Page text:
by Dan Harris

If you need a quick shot of tennis, there are two locations in the Jingu Gaien area you may want to try. I’ll not suggest that time slots are wildly available, but by central Tokyo standards, you may be pleasantly surprised by what you can get a few days to a few weeks before the day you want to play. The locations are the Jingu Gaien Tennis Club’s eight indoor and the Jingu Gaien five outdoor public courts.

For the indoor courts: the court surface is carpet, the ball bounces low and fast. Being indoors elimi­nates rainy-season uncertainties. All-whites (white pants or skirt, and mostly white shirt or blouse) are required; the first time there, I had to buy some white pants at the pro shop. Anyone can reserve hours be­tween 3 and 11 p.m. on all days, up to a month in advance. Persons who are not members of the Jingu Gaien Tennis Club, i.e., just about all of us, must pay at the time of reservation. You might find out what time slots are available by calling 3401-7818 in Japa­nese. Court fees are ¥5,150 per hour. Visitor fee is ¥1,030 per visitor. For four visitors playing two hours, that calculates to be—uh, um, carry the five, yes, yes: ¥4,635 per person. For eight players on the court for two hours, it is ¥3,348 per person. Changing rooms available.

For the outdoor courts: These are hard courts, set amongst a lot of greenery. They are next to several baseball diamonds, so after no rain for days and with some wind, the area can be pretty dusty. Basic fare, but it’s tennis. Main sign-up day is the 16th of each month for time slots in the following calendar month; for popular slots, sequential sign-up numbers are handed out from 4 p.m. on the 15th on a first-come, first-served basis. Few of us can get to that sign-up process, but take heart: there are generally some slots left.

For weekend play, the pre-10 a.m. slots and the post-5 p.m. slots seem to be frequently open on one court or another. These slots seem to get gradually taken, too, the more days that have passed since the 16th. Cost is ¥9,500 for two hours. No visitor fees! Wear any color clothes you choose! You must pay at the time you reserve; you’ll be given a receipt show­ing court time and payment. No refunds, except for rain-outs. Of necessity, you’ll have a chance to prac­tice Japanese with the staff at the reservations office. You can check open times at 3403-0923; they will hold a reservation for one day only, within which time you have to get there and pay. Changing rooms available near the reservations office.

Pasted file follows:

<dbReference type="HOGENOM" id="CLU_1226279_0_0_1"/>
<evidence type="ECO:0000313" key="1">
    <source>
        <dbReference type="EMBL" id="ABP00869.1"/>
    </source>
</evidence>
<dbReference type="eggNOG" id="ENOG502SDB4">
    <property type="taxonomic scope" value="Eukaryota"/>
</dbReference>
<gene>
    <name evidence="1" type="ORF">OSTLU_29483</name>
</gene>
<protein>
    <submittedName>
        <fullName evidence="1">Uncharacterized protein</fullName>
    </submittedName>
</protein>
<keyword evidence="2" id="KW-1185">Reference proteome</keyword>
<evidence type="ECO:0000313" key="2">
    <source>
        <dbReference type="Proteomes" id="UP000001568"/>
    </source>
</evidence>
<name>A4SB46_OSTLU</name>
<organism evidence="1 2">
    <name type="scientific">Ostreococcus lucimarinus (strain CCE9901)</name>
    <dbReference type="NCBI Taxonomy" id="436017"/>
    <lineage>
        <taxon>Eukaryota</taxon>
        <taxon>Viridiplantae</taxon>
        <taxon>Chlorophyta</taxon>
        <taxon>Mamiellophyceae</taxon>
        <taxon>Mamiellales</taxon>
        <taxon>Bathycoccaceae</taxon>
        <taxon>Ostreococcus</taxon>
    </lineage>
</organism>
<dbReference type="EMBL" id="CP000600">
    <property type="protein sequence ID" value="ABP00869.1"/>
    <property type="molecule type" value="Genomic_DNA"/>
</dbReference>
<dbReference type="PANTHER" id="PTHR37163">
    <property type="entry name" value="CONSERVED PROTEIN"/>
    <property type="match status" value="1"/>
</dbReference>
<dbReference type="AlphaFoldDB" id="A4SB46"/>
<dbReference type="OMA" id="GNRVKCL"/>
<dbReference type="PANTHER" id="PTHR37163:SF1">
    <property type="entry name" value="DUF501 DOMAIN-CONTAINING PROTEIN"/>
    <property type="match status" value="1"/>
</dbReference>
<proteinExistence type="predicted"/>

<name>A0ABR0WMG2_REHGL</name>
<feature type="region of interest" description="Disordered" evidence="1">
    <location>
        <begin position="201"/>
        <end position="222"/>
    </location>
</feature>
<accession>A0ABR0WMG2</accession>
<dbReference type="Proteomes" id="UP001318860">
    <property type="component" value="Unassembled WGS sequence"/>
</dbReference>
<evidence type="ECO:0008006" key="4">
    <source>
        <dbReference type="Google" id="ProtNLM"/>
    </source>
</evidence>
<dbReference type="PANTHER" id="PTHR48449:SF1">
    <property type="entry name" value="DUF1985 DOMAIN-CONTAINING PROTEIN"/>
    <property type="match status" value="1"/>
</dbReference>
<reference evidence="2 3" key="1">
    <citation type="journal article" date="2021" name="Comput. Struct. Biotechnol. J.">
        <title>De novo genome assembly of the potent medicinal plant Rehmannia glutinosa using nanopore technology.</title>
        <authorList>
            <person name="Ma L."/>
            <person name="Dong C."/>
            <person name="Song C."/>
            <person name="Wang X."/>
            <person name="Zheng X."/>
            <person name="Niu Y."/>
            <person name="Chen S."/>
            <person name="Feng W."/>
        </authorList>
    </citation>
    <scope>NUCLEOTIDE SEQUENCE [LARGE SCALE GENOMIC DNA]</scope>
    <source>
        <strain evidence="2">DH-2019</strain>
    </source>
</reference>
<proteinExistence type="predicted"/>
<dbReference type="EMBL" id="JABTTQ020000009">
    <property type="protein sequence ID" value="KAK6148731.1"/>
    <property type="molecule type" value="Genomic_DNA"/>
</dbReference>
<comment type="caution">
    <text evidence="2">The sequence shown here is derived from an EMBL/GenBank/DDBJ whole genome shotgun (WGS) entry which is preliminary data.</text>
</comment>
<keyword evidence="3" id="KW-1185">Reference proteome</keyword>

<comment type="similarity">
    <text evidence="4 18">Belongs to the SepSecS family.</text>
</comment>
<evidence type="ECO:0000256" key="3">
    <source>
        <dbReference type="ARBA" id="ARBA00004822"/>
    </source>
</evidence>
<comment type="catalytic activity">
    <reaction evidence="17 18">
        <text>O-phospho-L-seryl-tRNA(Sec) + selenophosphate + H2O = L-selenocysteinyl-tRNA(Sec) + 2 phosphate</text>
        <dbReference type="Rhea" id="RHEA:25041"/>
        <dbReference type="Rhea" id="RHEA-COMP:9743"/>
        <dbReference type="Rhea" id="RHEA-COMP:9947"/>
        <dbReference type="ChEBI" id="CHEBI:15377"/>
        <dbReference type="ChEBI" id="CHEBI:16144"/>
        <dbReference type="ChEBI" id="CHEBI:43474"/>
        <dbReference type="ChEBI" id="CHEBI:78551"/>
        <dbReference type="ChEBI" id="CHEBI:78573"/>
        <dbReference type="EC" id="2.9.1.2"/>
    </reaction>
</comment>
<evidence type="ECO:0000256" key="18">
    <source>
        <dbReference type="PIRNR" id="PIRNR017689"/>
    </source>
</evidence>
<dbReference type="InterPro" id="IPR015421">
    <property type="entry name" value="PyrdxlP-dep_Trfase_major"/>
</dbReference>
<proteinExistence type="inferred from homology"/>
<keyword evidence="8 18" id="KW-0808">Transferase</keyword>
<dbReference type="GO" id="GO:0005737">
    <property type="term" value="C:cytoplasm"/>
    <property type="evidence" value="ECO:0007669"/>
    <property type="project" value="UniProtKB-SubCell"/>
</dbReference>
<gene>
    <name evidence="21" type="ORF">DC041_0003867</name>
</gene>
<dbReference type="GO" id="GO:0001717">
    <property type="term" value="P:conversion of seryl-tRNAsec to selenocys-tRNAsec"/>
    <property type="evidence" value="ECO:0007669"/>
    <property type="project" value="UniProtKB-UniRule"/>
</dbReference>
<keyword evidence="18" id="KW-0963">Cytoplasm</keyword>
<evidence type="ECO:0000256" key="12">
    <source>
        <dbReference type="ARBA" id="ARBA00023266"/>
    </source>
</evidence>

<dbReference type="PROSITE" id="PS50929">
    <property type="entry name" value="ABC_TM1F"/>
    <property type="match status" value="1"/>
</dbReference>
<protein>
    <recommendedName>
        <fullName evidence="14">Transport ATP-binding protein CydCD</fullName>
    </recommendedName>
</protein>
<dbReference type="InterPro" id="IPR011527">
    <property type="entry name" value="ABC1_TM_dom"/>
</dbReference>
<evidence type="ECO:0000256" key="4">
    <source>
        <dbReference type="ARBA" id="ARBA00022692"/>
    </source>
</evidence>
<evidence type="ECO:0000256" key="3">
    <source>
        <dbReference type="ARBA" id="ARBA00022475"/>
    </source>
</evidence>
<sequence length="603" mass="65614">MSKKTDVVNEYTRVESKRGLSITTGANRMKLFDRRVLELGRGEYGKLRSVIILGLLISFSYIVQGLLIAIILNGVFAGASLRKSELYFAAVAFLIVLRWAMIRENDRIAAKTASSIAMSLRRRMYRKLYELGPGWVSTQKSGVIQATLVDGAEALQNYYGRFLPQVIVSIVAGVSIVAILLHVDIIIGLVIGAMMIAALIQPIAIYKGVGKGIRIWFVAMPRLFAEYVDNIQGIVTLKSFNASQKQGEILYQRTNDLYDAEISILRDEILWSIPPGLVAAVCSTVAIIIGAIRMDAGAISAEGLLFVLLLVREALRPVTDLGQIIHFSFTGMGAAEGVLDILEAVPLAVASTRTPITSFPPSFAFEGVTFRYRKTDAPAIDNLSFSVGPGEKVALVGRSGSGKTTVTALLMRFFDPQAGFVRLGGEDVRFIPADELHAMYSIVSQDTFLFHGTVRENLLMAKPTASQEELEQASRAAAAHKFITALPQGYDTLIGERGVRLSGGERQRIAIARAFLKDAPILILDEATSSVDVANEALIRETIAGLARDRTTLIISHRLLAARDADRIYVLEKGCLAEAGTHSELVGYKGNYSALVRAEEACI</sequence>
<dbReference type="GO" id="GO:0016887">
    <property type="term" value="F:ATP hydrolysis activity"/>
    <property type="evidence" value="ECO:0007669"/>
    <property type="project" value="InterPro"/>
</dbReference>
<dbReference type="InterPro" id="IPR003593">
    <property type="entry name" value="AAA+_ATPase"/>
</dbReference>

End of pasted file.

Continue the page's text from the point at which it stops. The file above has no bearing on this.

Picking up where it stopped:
Directions: let’s use Aoynma Itchome intersection as a starting point (this is also a stop on the Ginza subway line). Go about 300 meters along Aoyama Dori towards Shibuya. You’ll come to a large “T” intersection with a tree-lined boulevard leading off to your right. Turn right onto this boulevard.

For the indoor courts: About 150 meters from the “T” intersection, on the left side, is a very large round-roofed building which houses the indoor courts. Turn left at the short road just beyond this building. At the end of the road on the left, up some stairs, is the office for the indoor courts.

For the outdoor courts: Continue on the tree-lined boulevard until it ends at a curved road. Just across the curved road is a fountain; beyond that are several baseball diamonds, and beyond those in the distance, is a square stone building (the Meiji Museum). Take the curved road to your left, staying on the inside of the curve of the road. About 200 meters from the fountain, on your right, is a cluster of three two-story buildings. The reservation office is in the middle build­ing on its baseball diamond side. The courts themselves are strung out end-to-end on the opposite side of the baseball diamonds from the reservation office. There is a fence locking entry from anywhere except from the direction of the reservations office, but you have to go to that office first anyway before you can play, to show your receipt.

Coming by foot or taxi is recommended since park­ing is tough in this area on weekends.